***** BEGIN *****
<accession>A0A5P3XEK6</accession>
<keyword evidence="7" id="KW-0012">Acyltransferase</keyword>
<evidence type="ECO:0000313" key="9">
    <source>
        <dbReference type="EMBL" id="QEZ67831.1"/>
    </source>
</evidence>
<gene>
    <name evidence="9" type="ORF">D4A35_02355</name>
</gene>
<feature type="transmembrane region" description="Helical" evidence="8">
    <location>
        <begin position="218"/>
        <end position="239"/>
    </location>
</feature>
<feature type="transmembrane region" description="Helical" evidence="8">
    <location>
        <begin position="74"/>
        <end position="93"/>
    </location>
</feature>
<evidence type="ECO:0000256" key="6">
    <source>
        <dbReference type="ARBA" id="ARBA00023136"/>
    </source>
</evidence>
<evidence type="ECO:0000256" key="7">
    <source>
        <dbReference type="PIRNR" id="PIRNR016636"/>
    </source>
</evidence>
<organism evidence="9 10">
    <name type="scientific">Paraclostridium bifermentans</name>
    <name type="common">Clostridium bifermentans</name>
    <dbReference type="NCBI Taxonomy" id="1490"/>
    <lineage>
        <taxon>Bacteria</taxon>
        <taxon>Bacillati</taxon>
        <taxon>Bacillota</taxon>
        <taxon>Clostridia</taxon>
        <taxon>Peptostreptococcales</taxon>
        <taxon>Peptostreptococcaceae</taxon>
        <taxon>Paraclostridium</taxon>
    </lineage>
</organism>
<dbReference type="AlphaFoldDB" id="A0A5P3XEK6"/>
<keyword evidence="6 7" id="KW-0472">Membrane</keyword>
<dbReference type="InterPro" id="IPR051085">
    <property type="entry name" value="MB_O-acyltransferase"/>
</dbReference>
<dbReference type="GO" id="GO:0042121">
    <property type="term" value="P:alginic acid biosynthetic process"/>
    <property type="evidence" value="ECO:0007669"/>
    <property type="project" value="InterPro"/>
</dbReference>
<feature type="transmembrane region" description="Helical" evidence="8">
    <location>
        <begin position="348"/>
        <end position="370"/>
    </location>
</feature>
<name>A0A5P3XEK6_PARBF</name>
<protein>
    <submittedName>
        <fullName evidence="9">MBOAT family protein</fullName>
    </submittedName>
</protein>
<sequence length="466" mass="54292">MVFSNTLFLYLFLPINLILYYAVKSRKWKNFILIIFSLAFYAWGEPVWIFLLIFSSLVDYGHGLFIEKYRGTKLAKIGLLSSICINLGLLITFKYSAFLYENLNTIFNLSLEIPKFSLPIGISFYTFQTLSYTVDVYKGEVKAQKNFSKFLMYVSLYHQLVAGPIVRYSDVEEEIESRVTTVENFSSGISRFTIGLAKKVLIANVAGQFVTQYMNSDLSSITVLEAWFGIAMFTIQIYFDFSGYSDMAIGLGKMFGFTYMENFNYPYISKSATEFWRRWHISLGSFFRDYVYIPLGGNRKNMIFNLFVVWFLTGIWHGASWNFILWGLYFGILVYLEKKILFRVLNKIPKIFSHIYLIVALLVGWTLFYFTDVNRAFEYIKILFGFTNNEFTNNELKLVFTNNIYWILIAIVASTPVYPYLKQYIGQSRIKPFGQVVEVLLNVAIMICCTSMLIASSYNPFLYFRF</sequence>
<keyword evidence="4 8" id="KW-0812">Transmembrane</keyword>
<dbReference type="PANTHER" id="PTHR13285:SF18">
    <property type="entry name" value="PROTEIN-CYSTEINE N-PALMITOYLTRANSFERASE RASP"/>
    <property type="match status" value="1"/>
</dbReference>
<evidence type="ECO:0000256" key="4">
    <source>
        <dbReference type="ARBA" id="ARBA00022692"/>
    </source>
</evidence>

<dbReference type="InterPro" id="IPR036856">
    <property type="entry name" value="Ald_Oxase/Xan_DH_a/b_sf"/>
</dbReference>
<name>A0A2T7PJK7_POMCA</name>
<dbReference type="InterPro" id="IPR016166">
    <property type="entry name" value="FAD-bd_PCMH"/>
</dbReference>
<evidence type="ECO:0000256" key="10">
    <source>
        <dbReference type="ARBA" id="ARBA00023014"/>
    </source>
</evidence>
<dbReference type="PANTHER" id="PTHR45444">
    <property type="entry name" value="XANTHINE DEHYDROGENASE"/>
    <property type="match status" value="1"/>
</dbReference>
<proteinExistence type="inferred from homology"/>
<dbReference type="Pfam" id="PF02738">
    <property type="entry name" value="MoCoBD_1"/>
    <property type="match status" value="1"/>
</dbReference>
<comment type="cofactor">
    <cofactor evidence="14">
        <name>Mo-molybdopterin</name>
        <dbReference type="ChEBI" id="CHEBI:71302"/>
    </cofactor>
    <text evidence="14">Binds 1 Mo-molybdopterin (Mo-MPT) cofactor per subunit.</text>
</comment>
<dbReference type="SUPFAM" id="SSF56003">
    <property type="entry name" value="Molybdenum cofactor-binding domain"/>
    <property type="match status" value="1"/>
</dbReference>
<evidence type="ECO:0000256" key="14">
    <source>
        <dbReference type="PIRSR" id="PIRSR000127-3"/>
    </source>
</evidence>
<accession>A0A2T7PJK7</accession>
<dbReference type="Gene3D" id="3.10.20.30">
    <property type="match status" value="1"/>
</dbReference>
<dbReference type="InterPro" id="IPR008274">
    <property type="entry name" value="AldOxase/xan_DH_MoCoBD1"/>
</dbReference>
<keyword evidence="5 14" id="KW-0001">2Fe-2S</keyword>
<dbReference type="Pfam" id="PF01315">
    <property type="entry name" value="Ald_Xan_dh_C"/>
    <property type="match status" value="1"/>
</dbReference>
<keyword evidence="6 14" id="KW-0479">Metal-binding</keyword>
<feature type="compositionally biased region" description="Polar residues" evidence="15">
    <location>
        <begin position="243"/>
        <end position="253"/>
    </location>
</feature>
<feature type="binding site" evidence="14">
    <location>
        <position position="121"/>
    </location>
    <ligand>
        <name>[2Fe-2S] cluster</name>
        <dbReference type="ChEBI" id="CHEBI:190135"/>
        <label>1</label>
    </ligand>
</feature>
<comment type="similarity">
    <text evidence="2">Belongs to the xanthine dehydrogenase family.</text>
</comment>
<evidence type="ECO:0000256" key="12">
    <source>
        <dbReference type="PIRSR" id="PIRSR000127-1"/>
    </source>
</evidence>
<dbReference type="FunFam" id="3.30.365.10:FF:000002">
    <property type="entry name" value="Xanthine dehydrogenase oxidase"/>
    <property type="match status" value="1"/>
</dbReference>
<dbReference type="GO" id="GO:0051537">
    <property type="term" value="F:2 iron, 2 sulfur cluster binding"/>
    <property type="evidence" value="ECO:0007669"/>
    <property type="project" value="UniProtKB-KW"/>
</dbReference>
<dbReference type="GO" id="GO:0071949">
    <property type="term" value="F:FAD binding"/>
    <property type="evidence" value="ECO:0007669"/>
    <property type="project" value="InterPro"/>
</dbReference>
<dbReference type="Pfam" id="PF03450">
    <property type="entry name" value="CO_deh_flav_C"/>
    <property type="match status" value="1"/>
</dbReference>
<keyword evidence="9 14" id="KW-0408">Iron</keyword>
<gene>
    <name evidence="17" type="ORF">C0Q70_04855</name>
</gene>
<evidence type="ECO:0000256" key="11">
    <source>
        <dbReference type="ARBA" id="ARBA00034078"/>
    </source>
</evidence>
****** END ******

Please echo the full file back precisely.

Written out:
<accession>A0A5P3XEK6</accession>
<keyword evidence="7" id="KW-0012">Acyltransferase</keyword>
<evidence type="ECO:0000313" key="9">
    <source>
        <dbReference type="EMBL" id="QEZ67831.1"/>
    </source>
</evidence>
<gene>
    <name evidence="9" type="ORF">D4A35_02355</name>
</gene>
<feature type="transmembrane region" description="Helical" evidence="8">
    <location>
        <begin position="218"/>
        <end position="239"/>
    </location>
</feature>
<feature type="transmembrane region" description="Helical" evidence="8">
    <location>
        <begin position="74"/>
        <end position="93"/>
    </location>
</feature>
<evidence type="ECO:0000256" key="6">
    <source>
        <dbReference type="ARBA" id="ARBA00023136"/>
    </source>
</evidence>
<evidence type="ECO:0000256" key="7">
    <source>
        <dbReference type="PIRNR" id="PIRNR016636"/>
    </source>
</evidence>
<organism evidence="9 10">
    <name type="scientific">Paraclostridium bifermentans</name>
    <name type="common">Clostridium bifermentans</name>
    <dbReference type="NCBI Taxonomy" id="1490"/>
    <lineage>
        <taxon>Bacteria</taxon>
        <taxon>Bacillati</taxon>
        <taxon>Bacillota</taxon>
        <taxon>Clostridia</taxon>
        <taxon>Peptostreptococcales</taxon>
        <taxon>Peptostreptococcaceae</taxon>
        <taxon>Paraclostridium</taxon>
    </lineage>
</organism>
<dbReference type="AlphaFoldDB" id="A0A5P3XEK6"/>
<keyword evidence="6 7" id="KW-0472">Membrane</keyword>
<dbReference type="InterPro" id="IPR051085">
    <property type="entry name" value="MB_O-acyltransferase"/>
</dbReference>
<dbReference type="GO" id="GO:0042121">
    <property type="term" value="P:alginic acid biosynthetic process"/>
    <property type="evidence" value="ECO:0007669"/>
    <property type="project" value="InterPro"/>
</dbReference>
<feature type="transmembrane region" description="Helical" evidence="8">
    <location>
        <begin position="348"/>
        <end position="370"/>
    </location>
</feature>
<name>A0A5P3XEK6_PARBF</name>
<protein>
    <submittedName>
        <fullName evidence="9">MBOAT family protein</fullName>
    </submittedName>
</protein>
<sequence length="466" mass="54292">MVFSNTLFLYLFLPINLILYYAVKSRKWKNFILIIFSLAFYAWGEPVWIFLLIFSSLVDYGHGLFIEKYRGTKLAKIGLLSSICINLGLLITFKYSAFLYENLNTIFNLSLEIPKFSLPIGISFYTFQTLSYTVDVYKGEVKAQKNFSKFLMYVSLYHQLVAGPIVRYSDVEEEIESRVTTVENFSSGISRFTIGLAKKVLIANVAGQFVTQYMNSDLSSITVLEAWFGIAMFTIQIYFDFSGYSDMAIGLGKMFGFTYMENFNYPYISKSATEFWRRWHISLGSFFRDYVYIPLGGNRKNMIFNLFVVWFLTGIWHGASWNFILWGLYFGILVYLEKKILFRVLNKIPKIFSHIYLIVALLVGWTLFYFTDVNRAFEYIKILFGFTNNEFTNNELKLVFTNNIYWILIAIVASTPVYPYLKQYIGQSRIKPFGQVVEVLLNVAIMICCTSMLIASSYNPFLYFRF</sequence>
<keyword evidence="4 8" id="KW-0812">Transmembrane</keyword>
<dbReference type="PANTHER" id="PTHR13285:SF18">
    <property type="entry name" value="PROTEIN-CYSTEINE N-PALMITOYLTRANSFERASE RASP"/>
    <property type="match status" value="1"/>
</dbReference>
<evidence type="ECO:0000256" key="4">
    <source>
        <dbReference type="ARBA" id="ARBA00022692"/>
    </source>
</evidence>

<dbReference type="InterPro" id="IPR036856">
    <property type="entry name" value="Ald_Oxase/Xan_DH_a/b_sf"/>
</dbReference>
<name>A0A2T7PJK7_POMCA</name>
<dbReference type="InterPro" id="IPR016166">
    <property type="entry name" value="FAD-bd_PCMH"/>
</dbReference>
<evidence type="ECO:0000256" key="10">
    <source>
        <dbReference type="ARBA" id="ARBA00023014"/>
    </source>
</evidence>
<dbReference type="PANTHER" id="PTHR45444">
    <property type="entry name" value="XANTHINE DEHYDROGENASE"/>
    <property type="match status" value="1"/>
</dbReference>
<proteinExistence type="inferred from homology"/>
<dbReference type="Pfam" id="PF02738">
    <property type="entry name" value="MoCoBD_1"/>
    <property type="match status" value="1"/>
</dbReference>
<comment type="cofactor">
    <cofactor evidence="14">
        <name>Mo-molybdopterin</name>
        <dbReference type="ChEBI" id="CHEBI:71302"/>
    </cofactor>
    <text evidence="14">Binds 1 Mo-molybdopterin (Mo-MPT) cofactor per subunit.</text>
</comment>
<dbReference type="SUPFAM" id="SSF56003">
    <property type="entry name" value="Molybdenum cofactor-binding domain"/>
    <property type="match status" value="1"/>
</dbReference>
<evidence type="ECO:0000256" key="14">
    <source>
        <dbReference type="PIRSR" id="PIRSR000127-3"/>
    </source>
</evidence>
<accession>A0A2T7PJK7</accession>
<dbReference type="Gene3D" id="3.10.20.30">
    <property type="match status" value="1"/>
</dbReference>
<dbReference type="InterPro" id="IPR008274">
    <property type="entry name" value="AldOxase/xan_DH_MoCoBD1"/>
</dbReference>
<keyword evidence="5 14" id="KW-0001">2Fe-2S</keyword>
<dbReference type="Pfam" id="PF01315">
    <property type="entry name" value="Ald_Xan_dh_C"/>
    <property type="match status" value="1"/>
</dbReference>
<keyword evidence="6 14" id="KW-0479">Metal-binding</keyword>
<feature type="compositionally biased region" description="Polar residues" evidence="15">
    <location>
        <begin position="243"/>
        <end position="253"/>
    </location>
</feature>
<feature type="binding site" evidence="14">
    <location>
        <position position="121"/>
    </location>
    <ligand>
        <name>[2Fe-2S] cluster</name>
        <dbReference type="ChEBI" id="CHEBI:190135"/>
        <label>1</label>
    </ligand>
</feature>
<comment type="similarity">
    <text evidence="2">Belongs to the xanthine dehydrogenase family.</text>
</comment>
<evidence type="ECO:0000256" key="12">
    <source>
        <dbReference type="PIRSR" id="PIRSR000127-1"/>
    </source>
</evidence>
<dbReference type="FunFam" id="3.30.365.10:FF:000002">
    <property type="entry name" value="Xanthine dehydrogenase oxidase"/>
    <property type="match status" value="1"/>
</dbReference>
<dbReference type="GO" id="GO:0051537">
    <property type="term" value="F:2 iron, 2 sulfur cluster binding"/>
    <property type="evidence" value="ECO:0007669"/>
    <property type="project" value="UniProtKB-KW"/>
</dbReference>
<dbReference type="GO" id="GO:0071949">
    <property type="term" value="F:FAD binding"/>
    <property type="evidence" value="ECO:0007669"/>
    <property type="project" value="InterPro"/>
</dbReference>
<dbReference type="Pfam" id="PF03450">
    <property type="entry name" value="CO_deh_flav_C"/>
    <property type="match status" value="1"/>
</dbReference>
<keyword evidence="9 14" id="KW-0408">Iron</keyword>
<gene>
    <name evidence="17" type="ORF">C0Q70_04855</name>
</gene>
<evidence type="ECO:0000256" key="11">
    <source>
        <dbReference type="ARBA" id="ARBA00034078"/>
    </source>
</evidence>